The Frank Hammerschmidt Klarinetten

by Phil Race ( from Winter 1998/CASS Magazine )

 Situated almost mid way between Stuttgart and Munich lies the small Bavarian town of Burgau, in which can be found the workshops of Frank Hammerschmidt Klarinetten Meisterwerkstatt fur Holsblasinstrumente. As clarinet makers the Hammerschmidt family go back many generations. There are, I believe, no less than five branches of the family still in the business, although not all these produce clarinets. In Burgau alone there two branches and in Austria there is an uncle renowned for supplying instruments for, among others, the Vienna Philharmonic.
 In fact, when I visited the factory in July this year, I saw several German system instruments with the Vienna variant on the Oehler system. That is, they have three open tone holes on the lower joint rather than the covered-plate second hole. theses were destined for a major Austrian orchestra. The reason for my visit, however, was to collect a pair of Boehm system instruments that I had ordered six months earlier, having had the opportunity to try a pair made for Tony Coe. These instruments are truly remarkable. Frank Hammerschmidt has, after considerable research and development, achieved the synthesis of German sound quality with plain Boehm fingering - without apparent compromise. Frank claims that there is virtually no difference in sound between his Boehm and German-system instruments and this, give the right mouthpiece, I can confirm. On arrival at the factory the clean, modern and efficient feel instantly impresses one. The reception is bright and spacious and includes a glass case with instruments on display, and a wall of signed photographs from many distinguished (and, in many case, less-distinguished) players, who play Frank Hammerschmidt's instruments. Each instrument is individually handmade and then finished and tuned by Frank Hammerschmidt himself, who expects to customise fine-tuning according to the client's preference and choice of mouthpiece.
 I found these instruments to play equally well with either a French or German mouthpiece, provided of course the internal dimensions are correct. Although I initially tested these instruments with a French-lay mouthpiece and V12 number three reeds, I have now settled on an excellent German mouthpiece, provided by Frank Hammerschmidt, which plays well with Black Master 3.5 reeds. Such wonderfully dark tones. This mouthpiece in fact has a long lay more in keeping with the Vienna school. The intonation of these instruments is impeccable, right up to the top - which one would expect given the individual treatment. It was so nice to play an instrument where all the straightforward simple top-note fingering work well without the need for additional fingers.
 Keywork is of high standard and works well. I particularly liked the slightly larger rings which give a very positive feel. One deviation from the norm is the disposal of the usual crowsfoot on the RH long keys. This has been replaced by two individual leavers acting directly on the relevant pads, complete with adjustable grub screws. Also I feel the LH C sharp/G sharp lever to be improved, the pivot having been moved to allow for more natural feel. Bushing out the tone hole from the body has accomplished this. The side-key B flat, my personal bete noir [schwarzes Schaf? (Ed.)], is also more comfortable due, I believe, to the fact that the lower pillar is further away from the body than the upper one, thus moving the pivot line nearer that of the operating finger. I feel this is key that  could do with some radical improvement, I am tempted to try the German system configuration. The instruments are available in both the usual Blackwood and Cocobola. I saw a beautiful Cocobola Oehler system with gold-plated keywork which had been made for a distinguished German player.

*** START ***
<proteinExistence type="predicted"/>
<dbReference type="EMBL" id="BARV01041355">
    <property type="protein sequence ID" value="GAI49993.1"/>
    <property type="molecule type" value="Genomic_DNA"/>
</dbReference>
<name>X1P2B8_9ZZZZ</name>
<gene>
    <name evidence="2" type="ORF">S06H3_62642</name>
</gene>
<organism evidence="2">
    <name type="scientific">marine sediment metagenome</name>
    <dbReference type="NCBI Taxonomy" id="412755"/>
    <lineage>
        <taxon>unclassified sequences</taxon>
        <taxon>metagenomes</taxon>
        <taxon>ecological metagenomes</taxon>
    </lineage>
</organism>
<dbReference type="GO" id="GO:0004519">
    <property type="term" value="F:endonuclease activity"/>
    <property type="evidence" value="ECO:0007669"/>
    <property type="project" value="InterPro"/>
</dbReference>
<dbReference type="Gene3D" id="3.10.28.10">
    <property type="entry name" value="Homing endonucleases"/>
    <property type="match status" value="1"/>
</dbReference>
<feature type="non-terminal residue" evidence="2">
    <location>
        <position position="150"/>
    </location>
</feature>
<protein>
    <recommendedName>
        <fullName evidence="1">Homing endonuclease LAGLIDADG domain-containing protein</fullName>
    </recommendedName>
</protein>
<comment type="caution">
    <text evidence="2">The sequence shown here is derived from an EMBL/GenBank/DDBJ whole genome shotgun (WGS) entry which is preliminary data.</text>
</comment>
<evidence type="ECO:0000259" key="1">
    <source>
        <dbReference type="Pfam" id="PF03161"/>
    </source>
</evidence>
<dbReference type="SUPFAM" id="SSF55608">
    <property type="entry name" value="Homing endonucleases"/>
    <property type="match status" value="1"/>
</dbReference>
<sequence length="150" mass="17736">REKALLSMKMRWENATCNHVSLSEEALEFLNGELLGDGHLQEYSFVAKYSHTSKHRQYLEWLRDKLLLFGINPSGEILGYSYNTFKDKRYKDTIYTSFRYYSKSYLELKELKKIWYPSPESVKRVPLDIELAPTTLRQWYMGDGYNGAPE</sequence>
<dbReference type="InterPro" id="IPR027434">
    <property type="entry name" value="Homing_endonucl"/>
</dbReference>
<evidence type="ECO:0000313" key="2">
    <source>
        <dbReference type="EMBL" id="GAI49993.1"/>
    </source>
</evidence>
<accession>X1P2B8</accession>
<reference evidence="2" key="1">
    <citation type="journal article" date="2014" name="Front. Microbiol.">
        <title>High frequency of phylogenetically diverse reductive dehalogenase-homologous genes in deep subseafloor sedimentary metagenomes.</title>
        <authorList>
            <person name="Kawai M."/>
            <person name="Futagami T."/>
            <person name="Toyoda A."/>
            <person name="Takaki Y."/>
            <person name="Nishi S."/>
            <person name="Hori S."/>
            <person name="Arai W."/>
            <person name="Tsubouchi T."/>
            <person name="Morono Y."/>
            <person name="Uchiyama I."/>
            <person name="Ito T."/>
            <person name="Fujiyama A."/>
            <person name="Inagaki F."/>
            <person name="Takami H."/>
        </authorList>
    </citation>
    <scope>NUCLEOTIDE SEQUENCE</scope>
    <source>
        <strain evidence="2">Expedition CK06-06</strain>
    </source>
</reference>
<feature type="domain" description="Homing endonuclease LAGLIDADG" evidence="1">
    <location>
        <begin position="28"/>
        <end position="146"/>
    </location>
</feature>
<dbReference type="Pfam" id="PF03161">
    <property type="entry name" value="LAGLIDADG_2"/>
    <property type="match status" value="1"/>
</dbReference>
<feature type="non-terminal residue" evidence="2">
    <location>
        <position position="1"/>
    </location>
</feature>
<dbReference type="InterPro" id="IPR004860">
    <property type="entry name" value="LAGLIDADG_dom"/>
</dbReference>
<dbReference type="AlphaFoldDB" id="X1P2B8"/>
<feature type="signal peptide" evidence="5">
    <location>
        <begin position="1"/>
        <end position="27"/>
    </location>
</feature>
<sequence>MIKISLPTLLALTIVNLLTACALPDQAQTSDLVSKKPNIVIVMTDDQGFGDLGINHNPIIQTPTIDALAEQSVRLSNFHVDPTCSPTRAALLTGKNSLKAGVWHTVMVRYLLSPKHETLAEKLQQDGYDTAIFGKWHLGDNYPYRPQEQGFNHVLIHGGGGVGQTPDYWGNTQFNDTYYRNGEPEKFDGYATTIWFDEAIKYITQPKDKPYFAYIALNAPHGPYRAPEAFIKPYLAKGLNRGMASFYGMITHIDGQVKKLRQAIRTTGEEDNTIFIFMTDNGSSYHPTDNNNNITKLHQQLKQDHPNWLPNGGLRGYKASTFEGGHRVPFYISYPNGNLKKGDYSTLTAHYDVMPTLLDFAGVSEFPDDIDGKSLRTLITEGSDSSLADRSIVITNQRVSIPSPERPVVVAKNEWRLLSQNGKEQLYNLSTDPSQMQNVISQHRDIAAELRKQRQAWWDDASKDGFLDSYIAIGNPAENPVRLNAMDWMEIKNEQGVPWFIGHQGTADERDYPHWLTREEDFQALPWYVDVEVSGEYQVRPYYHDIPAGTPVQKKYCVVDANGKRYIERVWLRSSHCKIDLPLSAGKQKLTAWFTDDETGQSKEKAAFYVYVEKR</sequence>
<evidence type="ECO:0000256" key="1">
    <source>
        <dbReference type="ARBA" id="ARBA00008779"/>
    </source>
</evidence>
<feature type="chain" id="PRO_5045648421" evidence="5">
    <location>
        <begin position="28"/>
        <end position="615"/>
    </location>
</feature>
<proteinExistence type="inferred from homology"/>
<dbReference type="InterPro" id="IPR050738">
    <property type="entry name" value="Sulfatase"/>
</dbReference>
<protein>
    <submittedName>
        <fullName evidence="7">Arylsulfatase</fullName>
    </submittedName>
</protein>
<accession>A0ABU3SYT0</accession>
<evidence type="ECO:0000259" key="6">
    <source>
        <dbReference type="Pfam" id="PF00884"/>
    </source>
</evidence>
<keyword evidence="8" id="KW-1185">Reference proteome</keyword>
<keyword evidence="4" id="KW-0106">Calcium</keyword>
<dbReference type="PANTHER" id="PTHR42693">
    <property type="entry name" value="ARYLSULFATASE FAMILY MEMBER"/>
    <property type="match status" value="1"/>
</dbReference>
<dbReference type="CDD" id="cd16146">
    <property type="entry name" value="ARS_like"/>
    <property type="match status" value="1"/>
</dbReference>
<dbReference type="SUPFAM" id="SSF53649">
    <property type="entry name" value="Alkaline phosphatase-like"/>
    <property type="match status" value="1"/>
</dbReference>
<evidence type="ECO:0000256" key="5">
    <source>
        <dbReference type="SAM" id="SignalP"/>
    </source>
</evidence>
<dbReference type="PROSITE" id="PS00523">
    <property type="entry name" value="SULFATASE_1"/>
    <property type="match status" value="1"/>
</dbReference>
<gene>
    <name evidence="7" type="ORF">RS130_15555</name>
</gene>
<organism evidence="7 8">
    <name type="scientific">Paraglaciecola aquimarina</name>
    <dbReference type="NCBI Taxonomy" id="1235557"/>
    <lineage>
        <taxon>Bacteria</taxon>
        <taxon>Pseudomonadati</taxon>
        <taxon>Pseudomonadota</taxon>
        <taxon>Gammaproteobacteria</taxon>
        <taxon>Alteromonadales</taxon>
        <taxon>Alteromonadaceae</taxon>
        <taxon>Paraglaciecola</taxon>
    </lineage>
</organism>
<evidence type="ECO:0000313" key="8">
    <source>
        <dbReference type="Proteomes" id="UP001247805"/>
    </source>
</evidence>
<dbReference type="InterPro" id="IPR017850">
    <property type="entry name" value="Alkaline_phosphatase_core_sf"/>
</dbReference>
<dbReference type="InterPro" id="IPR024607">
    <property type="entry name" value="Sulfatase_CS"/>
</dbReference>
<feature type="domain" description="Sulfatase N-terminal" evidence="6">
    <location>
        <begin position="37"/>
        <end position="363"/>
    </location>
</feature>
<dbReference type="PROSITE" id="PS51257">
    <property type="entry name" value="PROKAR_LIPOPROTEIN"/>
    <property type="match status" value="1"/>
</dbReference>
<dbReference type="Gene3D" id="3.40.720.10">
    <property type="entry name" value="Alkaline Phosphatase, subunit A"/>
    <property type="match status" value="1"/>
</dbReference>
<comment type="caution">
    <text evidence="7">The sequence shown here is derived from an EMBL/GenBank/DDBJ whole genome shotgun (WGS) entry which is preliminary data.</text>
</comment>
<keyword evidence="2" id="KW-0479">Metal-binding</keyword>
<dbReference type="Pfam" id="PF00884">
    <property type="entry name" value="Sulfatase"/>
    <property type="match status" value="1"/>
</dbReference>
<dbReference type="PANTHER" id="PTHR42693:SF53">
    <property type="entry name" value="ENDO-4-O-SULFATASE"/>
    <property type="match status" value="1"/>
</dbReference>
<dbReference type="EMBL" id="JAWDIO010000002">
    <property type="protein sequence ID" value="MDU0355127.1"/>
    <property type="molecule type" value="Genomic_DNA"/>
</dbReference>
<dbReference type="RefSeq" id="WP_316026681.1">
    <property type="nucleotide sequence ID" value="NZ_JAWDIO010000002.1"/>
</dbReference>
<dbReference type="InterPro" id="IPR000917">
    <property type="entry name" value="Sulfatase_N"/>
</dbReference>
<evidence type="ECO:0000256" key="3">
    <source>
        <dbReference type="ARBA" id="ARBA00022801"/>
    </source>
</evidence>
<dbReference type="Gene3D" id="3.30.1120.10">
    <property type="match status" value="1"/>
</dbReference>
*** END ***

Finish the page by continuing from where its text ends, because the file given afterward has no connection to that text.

I have no confess that succumbed and ordered a Cocobola in C with gold keys. This will be made to play with the standard B flat mouth piece. I can't wait. If, like me, you admire the German/Vienna school or just want a throughly satisfactory instrument, then I urge you to beat a path to Frank Hammerschmidt's factory in Burgau, I promise you will not be disappointed with either the instruments or the fine hospitality of the Hammerschmidt family.
 One last word, and I quote from O. Lee Gibson's excellent book Clarinet Acoustics: "At the end of the Twentieth Century, the clarinet has finally approached a stage of acoustical advancement comparable to that reached in 1650 by the Cremonse violine makers who were Antonio Stradivari's immediate predecessors, and that there will be such a maker of  the Boehm clarinet."
 I believe Frank Hammerschmidt to be in the running.

With thanks to Tony Coe for allowing me to try his instruments first and to Alan Hacker for putting me in touch with Tony. For those who wish to visit, details are :Frank Hammerschmidt Klarinetten, Augsburger Strasse 46, Postfach 1271, 89331 Burgau/Schwaben, Germany. Telephone 00498222